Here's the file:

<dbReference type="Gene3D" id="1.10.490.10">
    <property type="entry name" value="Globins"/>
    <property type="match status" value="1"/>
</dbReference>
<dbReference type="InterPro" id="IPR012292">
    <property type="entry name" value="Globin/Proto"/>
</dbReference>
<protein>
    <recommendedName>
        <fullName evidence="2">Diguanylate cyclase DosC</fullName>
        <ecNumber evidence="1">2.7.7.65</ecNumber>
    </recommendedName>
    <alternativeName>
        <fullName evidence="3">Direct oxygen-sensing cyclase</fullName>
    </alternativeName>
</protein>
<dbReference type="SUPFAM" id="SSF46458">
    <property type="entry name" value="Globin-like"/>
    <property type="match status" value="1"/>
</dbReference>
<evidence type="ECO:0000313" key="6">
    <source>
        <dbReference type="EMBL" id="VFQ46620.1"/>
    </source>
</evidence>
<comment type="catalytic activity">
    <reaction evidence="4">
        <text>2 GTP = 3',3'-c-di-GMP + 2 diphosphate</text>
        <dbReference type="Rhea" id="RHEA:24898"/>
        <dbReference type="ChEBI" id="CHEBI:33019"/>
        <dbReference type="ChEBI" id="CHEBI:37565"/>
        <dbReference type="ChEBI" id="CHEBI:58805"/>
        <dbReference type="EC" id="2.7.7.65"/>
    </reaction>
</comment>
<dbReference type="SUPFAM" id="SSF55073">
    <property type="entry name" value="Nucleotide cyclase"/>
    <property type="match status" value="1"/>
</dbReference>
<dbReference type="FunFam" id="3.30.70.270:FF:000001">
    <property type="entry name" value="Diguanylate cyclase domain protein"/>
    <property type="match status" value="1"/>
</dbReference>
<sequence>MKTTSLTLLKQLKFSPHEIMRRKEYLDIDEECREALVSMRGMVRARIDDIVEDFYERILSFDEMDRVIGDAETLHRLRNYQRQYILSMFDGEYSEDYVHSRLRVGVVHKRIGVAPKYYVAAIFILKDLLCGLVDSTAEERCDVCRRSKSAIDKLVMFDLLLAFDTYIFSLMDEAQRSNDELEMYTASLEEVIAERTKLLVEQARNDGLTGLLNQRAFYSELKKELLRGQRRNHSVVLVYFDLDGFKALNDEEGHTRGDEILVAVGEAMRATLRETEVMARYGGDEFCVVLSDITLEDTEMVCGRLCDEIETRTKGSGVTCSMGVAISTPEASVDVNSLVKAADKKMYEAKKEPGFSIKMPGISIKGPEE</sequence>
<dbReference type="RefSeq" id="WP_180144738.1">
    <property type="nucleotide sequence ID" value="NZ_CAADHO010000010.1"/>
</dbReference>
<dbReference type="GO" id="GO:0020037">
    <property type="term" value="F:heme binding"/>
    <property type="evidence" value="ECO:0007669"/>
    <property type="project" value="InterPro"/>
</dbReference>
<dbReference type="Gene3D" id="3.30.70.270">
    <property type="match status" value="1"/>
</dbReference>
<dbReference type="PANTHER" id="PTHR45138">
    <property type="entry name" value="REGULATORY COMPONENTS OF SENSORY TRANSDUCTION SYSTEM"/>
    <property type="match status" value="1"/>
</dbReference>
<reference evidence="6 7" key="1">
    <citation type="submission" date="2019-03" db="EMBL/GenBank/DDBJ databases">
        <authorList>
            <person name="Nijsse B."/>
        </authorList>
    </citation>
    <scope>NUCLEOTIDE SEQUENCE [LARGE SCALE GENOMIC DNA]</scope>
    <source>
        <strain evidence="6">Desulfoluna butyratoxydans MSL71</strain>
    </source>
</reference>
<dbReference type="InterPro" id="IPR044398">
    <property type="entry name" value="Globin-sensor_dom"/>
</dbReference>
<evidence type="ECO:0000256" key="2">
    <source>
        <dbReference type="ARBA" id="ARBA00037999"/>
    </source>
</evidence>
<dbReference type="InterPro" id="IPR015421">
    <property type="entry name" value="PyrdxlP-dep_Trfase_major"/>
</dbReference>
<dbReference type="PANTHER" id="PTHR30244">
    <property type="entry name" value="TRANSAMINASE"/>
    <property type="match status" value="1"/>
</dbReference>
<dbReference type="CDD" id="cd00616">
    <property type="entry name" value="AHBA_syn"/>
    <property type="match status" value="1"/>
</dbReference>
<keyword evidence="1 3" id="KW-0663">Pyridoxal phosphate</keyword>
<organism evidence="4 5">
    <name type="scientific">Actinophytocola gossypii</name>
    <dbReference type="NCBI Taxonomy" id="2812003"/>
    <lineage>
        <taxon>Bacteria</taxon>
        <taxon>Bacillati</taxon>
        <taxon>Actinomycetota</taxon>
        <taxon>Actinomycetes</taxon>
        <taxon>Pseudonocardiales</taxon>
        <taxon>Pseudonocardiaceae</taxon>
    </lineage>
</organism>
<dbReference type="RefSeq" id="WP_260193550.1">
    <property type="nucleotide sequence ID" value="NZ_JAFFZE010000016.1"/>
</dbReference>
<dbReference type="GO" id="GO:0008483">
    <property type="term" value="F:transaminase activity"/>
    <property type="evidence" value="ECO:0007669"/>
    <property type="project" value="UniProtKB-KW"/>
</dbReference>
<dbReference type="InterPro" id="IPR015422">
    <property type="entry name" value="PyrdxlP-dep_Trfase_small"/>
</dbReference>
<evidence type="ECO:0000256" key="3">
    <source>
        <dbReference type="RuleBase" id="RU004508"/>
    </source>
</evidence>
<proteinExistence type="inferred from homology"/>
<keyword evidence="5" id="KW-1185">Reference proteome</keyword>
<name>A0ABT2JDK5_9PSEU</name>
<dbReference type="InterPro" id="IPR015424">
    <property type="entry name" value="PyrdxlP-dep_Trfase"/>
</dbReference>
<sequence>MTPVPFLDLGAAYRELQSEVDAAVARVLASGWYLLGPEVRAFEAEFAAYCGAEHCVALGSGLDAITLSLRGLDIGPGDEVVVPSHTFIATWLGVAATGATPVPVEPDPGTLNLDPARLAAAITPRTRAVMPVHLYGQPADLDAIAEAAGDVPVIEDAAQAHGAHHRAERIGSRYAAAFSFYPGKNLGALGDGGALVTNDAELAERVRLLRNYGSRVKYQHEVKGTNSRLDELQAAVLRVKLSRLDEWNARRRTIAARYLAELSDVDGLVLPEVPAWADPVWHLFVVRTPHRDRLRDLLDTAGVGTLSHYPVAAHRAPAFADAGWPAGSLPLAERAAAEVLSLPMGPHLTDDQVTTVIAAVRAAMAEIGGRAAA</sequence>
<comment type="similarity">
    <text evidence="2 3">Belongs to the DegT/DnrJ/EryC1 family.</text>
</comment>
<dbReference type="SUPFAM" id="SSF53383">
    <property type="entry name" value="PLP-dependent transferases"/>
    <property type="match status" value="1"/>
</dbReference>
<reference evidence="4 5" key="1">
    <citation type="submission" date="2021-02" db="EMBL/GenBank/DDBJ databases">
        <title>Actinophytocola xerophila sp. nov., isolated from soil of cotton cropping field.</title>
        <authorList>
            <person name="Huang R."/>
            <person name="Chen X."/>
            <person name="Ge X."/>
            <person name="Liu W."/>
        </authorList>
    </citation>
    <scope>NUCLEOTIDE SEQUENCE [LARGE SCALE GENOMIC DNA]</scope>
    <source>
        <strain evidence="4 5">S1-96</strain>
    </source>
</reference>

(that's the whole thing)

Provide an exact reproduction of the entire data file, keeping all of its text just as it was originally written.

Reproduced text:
<dbReference type="Gene3D" id="1.10.490.10">
    <property type="entry name" value="Globins"/>
    <property type="match status" value="1"/>
</dbReference>
<dbReference type="InterPro" id="IPR012292">
    <property type="entry name" value="Globin/Proto"/>
</dbReference>
<protein>
    <recommendedName>
        <fullName evidence="2">Diguanylate cyclase DosC</fullName>
        <ecNumber evidence="1">2.7.7.65</ecNumber>
    </recommendedName>
    <alternativeName>
        <fullName evidence="3">Direct oxygen-sensing cyclase</fullName>
    </alternativeName>
</protein>
<dbReference type="SUPFAM" id="SSF46458">
    <property type="entry name" value="Globin-like"/>
    <property type="match status" value="1"/>
</dbReference>
<evidence type="ECO:0000313" key="6">
    <source>
        <dbReference type="EMBL" id="VFQ46620.1"/>
    </source>
</evidence>
<comment type="catalytic activity">
    <reaction evidence="4">
        <text>2 GTP = 3',3'-c-di-GMP + 2 diphosphate</text>
        <dbReference type="Rhea" id="RHEA:24898"/>
        <dbReference type="ChEBI" id="CHEBI:33019"/>
        <dbReference type="ChEBI" id="CHEBI:37565"/>
        <dbReference type="ChEBI" id="CHEBI:58805"/>
        <dbReference type="EC" id="2.7.7.65"/>
    </reaction>
</comment>
<dbReference type="SUPFAM" id="SSF55073">
    <property type="entry name" value="Nucleotide cyclase"/>
    <property type="match status" value="1"/>
</dbReference>
<dbReference type="FunFam" id="3.30.70.270:FF:000001">
    <property type="entry name" value="Diguanylate cyclase domain protein"/>
    <property type="match status" value="1"/>
</dbReference>
<sequence>MKTTSLTLLKQLKFSPHEIMRRKEYLDIDEECREALVSMRGMVRARIDDIVEDFYERILSFDEMDRVIGDAETLHRLRNYQRQYILSMFDGEYSEDYVHSRLRVGVVHKRIGVAPKYYVAAIFILKDLLCGLVDSTAEERCDVCRRSKSAIDKLVMFDLLLAFDTYIFSLMDEAQRSNDELEMYTASLEEVIAERTKLLVEQARNDGLTGLLNQRAFYSELKKELLRGQRRNHSVVLVYFDLDGFKALNDEEGHTRGDEILVAVGEAMRATLRETEVMARYGGDEFCVVLSDITLEDTEMVCGRLCDEIETRTKGSGVTCSMGVAISTPEASVDVNSLVKAADKKMYEAKKEPGFSIKMPGISIKGPEE</sequence>
<dbReference type="RefSeq" id="WP_180144738.1">
    <property type="nucleotide sequence ID" value="NZ_CAADHO010000010.1"/>
</dbReference>
<dbReference type="GO" id="GO:0020037">
    <property type="term" value="F:heme binding"/>
    <property type="evidence" value="ECO:0007669"/>
    <property type="project" value="InterPro"/>
</dbReference>
<dbReference type="Gene3D" id="3.30.70.270">
    <property type="match status" value="1"/>
</dbReference>
<dbReference type="PANTHER" id="PTHR45138">
    <property type="entry name" value="REGULATORY COMPONENTS OF SENSORY TRANSDUCTION SYSTEM"/>
    <property type="match status" value="1"/>
</dbReference>
<reference evidence="6 7" key="1">
    <citation type="submission" date="2019-03" db="EMBL/GenBank/DDBJ databases">
        <authorList>
            <person name="Nijsse B."/>
        </authorList>
    </citation>
    <scope>NUCLEOTIDE SEQUENCE [LARGE SCALE GENOMIC DNA]</scope>
    <source>
        <strain evidence="6">Desulfoluna butyratoxydans MSL71</strain>
    </source>
</reference>
<dbReference type="InterPro" id="IPR044398">
    <property type="entry name" value="Globin-sensor_dom"/>
</dbReference>
<evidence type="ECO:0000256" key="2">
    <source>
        <dbReference type="ARBA" id="ARBA00037999"/>
    </source>
</evidence>
<dbReference type="InterPro" id="IPR015421">
    <property type="entry name" value="PyrdxlP-dep_Trfase_major"/>
</dbReference>
<dbReference type="PANTHER" id="PTHR30244">
    <property type="entry name" value="TRANSAMINASE"/>
    <property type="match status" value="1"/>
</dbReference>
<dbReference type="CDD" id="cd00616">
    <property type="entry name" value="AHBA_syn"/>
    <property type="match status" value="1"/>
</dbReference>
<keyword evidence="1 3" id="KW-0663">Pyridoxal phosphate</keyword>
<organism evidence="4 5">
    <name type="scientific">Actinophytocola gossypii</name>
    <dbReference type="NCBI Taxonomy" id="2812003"/>
    <lineage>
        <taxon>Bacteria</taxon>
        <taxon>Bacillati</taxon>
        <taxon>Actinomycetota</taxon>
        <taxon>Actinomycetes</taxon>
        <taxon>Pseudonocardiales</taxon>
        <taxon>Pseudonocardiaceae</taxon>
    </lineage>
</organism>
<dbReference type="RefSeq" id="WP_260193550.1">
    <property type="nucleotide sequence ID" value="NZ_JAFFZE010000016.1"/>
</dbReference>
<dbReference type="GO" id="GO:0008483">
    <property type="term" value="F:transaminase activity"/>
    <property type="evidence" value="ECO:0007669"/>
    <property type="project" value="UniProtKB-KW"/>
</dbReference>
<dbReference type="InterPro" id="IPR015422">
    <property type="entry name" value="PyrdxlP-dep_Trfase_small"/>
</dbReference>
<evidence type="ECO:0000256" key="3">
    <source>
        <dbReference type="RuleBase" id="RU004508"/>
    </source>
</evidence>
<proteinExistence type="inferred from homology"/>
<keyword evidence="5" id="KW-1185">Reference proteome</keyword>
<name>A0ABT2JDK5_9PSEU</name>
<dbReference type="InterPro" id="IPR015424">
    <property type="entry name" value="PyrdxlP-dep_Trfase"/>
</dbReference>
<sequence>MTPVPFLDLGAAYRELQSEVDAAVARVLASGWYLLGPEVRAFEAEFAAYCGAEHCVALGSGLDAITLSLRGLDIGPGDEVVVPSHTFIATWLGVAATGATPVPVEPDPGTLNLDPARLAAAITPRTRAVMPVHLYGQPADLDAIAEAAGDVPVIEDAAQAHGAHHRAERIGSRYAAAFSFYPGKNLGALGDGGALVTNDAELAERVRLLRNYGSRVKYQHEVKGTNSRLDELQAAVLRVKLSRLDEWNARRRTIAARYLAELSDVDGLVLPEVPAWADPVWHLFVVRTPHRDRLRDLLDTAGVGTLSHYPVAAHRAPAFADAGWPAGSLPLAERAAAEVLSLPMGPHLTDDQVTTVIAAVRAAMAEIGGRAAA</sequence>
<comment type="similarity">
    <text evidence="2 3">Belongs to the DegT/DnrJ/EryC1 family.</text>
</comment>
<dbReference type="SUPFAM" id="SSF53383">
    <property type="entry name" value="PLP-dependent transferases"/>
    <property type="match status" value="1"/>
</dbReference>
<reference evidence="4 5" key="1">
    <citation type="submission" date="2021-02" db="EMBL/GenBank/DDBJ databases">
        <title>Actinophytocola xerophila sp. nov., isolated from soil of cotton cropping field.</title>
        <authorList>
            <person name="Huang R."/>
            <person name="Chen X."/>
            <person name="Ge X."/>
            <person name="Liu W."/>
        </authorList>
    </citation>
    <scope>NUCLEOTIDE SEQUENCE [LARGE SCALE GENOMIC DNA]</scope>
    <source>
        <strain evidence="4 5">S1-96</strain>
    </source>
</reference>